story by Liesel Schmidt
The taste of a well-mixed cocktail or a sip of a silky smooth spirit is something that can make us relax and unwind after a long day at work, and for the hard working men of the 1950s, those after-hours drinks were the very reason behind the advent of the home bar. After all, those hours spent at the office were stressful, and coming home meant it was time to loosen the tie, settle in, and let the stress melt away like the ice cubes in a Scotch rocks. And while the wood-paneled, male-centric domestic bars of yesteryear may have become outdated and sexist, the allure of a well-stocked liquor cabinet and all its accouterments has never lost its luster.
Looking back over the history books, home bars hit the scene after World War II, when men returned from the war and were reestablishing themselves. They popped up in suburban homes all over the map, making a nightly cocktail or drink not only possible, but a sign of having made it. Consequently, home bars became part of everyone’s dream house, an aspirational feature that could be shown off during dinner parties or social gatherings. And despite the fact that many of them were in the basement, people made a point of decking them out, often modeling them after supper clubs with fancy bars and inviting their friends over for a dressy night in.
These days, we might not have the same ideas about home bars as they did back then, but they still have great appeal and are a common feature in home design. And whether they are a part of the blueprint or simply occupy a special cabinet in your home, there are still some basics that every home bar must have.
Firstly, there are the liquors: dry gin, premium vodka, bourbon, Scotch, gold tequila for mixed drinks, sliver tequila for straight drinking, dark rum for punches, and light rum for cocktails. And, of course, don’t forget various types of craft beers and wine varietals.
Mixers are next, and a properly stocked home bar must have club soda, tonic water (both regular and diet), cola, lemon-lime soda, ginger ale, orange juice, tomato juice, cranberry juice, pineapple juice, and bitters.
No craft drink is complete without garnish, so stock up on cocktail olives, horseradish, limes, lemons, oranges, maraschino cherries, cocktail onions, Tabasco sauce, salt, pepper, and rim sugar. And, of course, make sure you have ice.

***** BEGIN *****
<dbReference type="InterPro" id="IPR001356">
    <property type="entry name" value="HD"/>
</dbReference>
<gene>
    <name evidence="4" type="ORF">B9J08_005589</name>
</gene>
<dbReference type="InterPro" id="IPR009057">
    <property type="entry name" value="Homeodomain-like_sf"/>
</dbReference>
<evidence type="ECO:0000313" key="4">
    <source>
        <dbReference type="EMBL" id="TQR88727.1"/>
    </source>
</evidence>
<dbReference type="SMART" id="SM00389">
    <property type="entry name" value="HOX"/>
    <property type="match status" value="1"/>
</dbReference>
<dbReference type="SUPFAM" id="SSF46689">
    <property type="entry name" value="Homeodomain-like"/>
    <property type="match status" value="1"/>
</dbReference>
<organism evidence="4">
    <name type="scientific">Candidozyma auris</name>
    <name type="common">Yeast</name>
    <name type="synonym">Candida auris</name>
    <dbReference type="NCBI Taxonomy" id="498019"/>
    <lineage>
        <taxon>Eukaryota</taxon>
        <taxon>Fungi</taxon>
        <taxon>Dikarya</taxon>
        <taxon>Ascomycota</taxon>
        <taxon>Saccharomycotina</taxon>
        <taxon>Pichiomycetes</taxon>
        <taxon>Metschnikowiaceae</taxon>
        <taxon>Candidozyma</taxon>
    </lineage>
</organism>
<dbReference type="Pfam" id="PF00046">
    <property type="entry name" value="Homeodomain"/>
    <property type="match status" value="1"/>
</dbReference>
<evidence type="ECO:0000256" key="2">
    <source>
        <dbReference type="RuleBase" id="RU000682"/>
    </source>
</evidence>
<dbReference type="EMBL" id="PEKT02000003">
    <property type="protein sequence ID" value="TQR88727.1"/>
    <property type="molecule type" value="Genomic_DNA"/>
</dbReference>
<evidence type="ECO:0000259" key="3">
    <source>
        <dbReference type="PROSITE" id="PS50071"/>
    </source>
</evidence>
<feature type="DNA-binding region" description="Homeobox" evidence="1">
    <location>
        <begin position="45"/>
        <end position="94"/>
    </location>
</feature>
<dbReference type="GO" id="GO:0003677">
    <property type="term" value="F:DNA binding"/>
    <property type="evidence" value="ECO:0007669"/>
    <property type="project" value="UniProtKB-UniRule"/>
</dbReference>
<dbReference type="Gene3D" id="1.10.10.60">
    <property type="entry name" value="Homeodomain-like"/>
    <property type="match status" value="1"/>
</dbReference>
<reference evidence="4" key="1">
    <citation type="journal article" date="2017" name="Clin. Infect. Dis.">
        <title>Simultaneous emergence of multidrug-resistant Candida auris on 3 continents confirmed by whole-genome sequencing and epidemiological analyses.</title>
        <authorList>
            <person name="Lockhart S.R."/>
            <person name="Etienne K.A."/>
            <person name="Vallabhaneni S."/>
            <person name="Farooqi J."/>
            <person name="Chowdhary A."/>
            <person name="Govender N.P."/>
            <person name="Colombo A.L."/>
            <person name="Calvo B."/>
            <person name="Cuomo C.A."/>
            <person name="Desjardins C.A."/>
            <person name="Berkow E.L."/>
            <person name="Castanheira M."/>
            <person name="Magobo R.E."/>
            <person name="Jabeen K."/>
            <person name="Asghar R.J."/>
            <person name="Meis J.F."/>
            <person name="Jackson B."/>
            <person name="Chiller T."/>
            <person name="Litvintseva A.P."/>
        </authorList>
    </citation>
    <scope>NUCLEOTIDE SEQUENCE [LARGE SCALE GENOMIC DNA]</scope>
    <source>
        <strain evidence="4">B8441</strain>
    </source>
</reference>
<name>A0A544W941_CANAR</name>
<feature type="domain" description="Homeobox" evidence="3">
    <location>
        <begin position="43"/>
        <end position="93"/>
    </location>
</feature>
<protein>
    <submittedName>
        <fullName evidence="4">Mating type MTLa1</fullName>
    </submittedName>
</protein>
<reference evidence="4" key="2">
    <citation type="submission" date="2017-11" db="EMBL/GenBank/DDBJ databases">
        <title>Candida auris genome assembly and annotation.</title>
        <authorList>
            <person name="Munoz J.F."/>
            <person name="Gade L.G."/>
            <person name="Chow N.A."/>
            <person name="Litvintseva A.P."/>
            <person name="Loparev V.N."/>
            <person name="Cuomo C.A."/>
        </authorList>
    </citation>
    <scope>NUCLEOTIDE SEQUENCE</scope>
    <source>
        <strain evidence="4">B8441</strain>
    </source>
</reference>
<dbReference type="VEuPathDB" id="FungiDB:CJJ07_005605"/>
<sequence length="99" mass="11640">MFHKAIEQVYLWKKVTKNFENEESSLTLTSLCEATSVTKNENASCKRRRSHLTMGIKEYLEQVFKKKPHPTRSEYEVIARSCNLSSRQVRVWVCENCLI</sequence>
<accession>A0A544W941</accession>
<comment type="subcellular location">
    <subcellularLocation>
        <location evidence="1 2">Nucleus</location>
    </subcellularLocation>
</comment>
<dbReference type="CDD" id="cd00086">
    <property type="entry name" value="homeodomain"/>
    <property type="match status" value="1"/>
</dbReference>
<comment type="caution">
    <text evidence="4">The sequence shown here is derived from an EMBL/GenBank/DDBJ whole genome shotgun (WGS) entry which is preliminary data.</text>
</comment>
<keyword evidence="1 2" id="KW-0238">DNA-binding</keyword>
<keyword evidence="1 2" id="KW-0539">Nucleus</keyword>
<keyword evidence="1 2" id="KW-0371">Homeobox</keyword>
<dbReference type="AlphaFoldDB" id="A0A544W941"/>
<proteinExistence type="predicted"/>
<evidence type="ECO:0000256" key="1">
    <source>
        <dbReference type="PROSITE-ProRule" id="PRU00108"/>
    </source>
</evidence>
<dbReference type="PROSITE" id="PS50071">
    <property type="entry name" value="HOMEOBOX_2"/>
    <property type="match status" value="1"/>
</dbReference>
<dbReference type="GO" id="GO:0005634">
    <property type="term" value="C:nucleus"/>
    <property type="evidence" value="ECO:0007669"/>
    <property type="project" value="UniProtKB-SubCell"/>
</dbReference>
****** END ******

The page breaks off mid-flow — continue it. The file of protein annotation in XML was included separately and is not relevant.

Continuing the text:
Have we mentioned accouterments? Naturally, you’ll need a cocktail shaker for making those mixed drinks, but you’ll also need a wide variety of glasses, as each drink has a specific glass associated with it. Line your shelves with Pilsner glasses, beer mugs, red and white wine glasses, champagne flutes, highballs, and shot glasses, just to name a few. These specialized glasses are made for a reason, as their size and shape help maximize the flavor, aroma, and mouthfeel of a beverage and make drinking it even more pleasurable.
You’ll also need foil cutters, corkscrews, jiggers, speed pour spouts with flapper tops for the liquor bottles, ample prep space, and a trash can be placed somewhere close but out of sight. If you have a full-size home bar, take it to the next level by adding a sink, kegerator, and a wine fridge.
Take the idea of luxury and socialization up a notch with a real bar space, complete with a counter and seating. Get bar stools that are comfortable and stylish, and equip the bar with a foot rail. Both are finishing details that can make an incredible difference to the overall look of your bar and make it even more enjoyable to use.
Whether you want to have the best home for entertaining or simply appreciate a good nightcap and want your ritual to have its own sacred space, creating your very own home bar is the perfect way to make sure your perfect drink is never far away.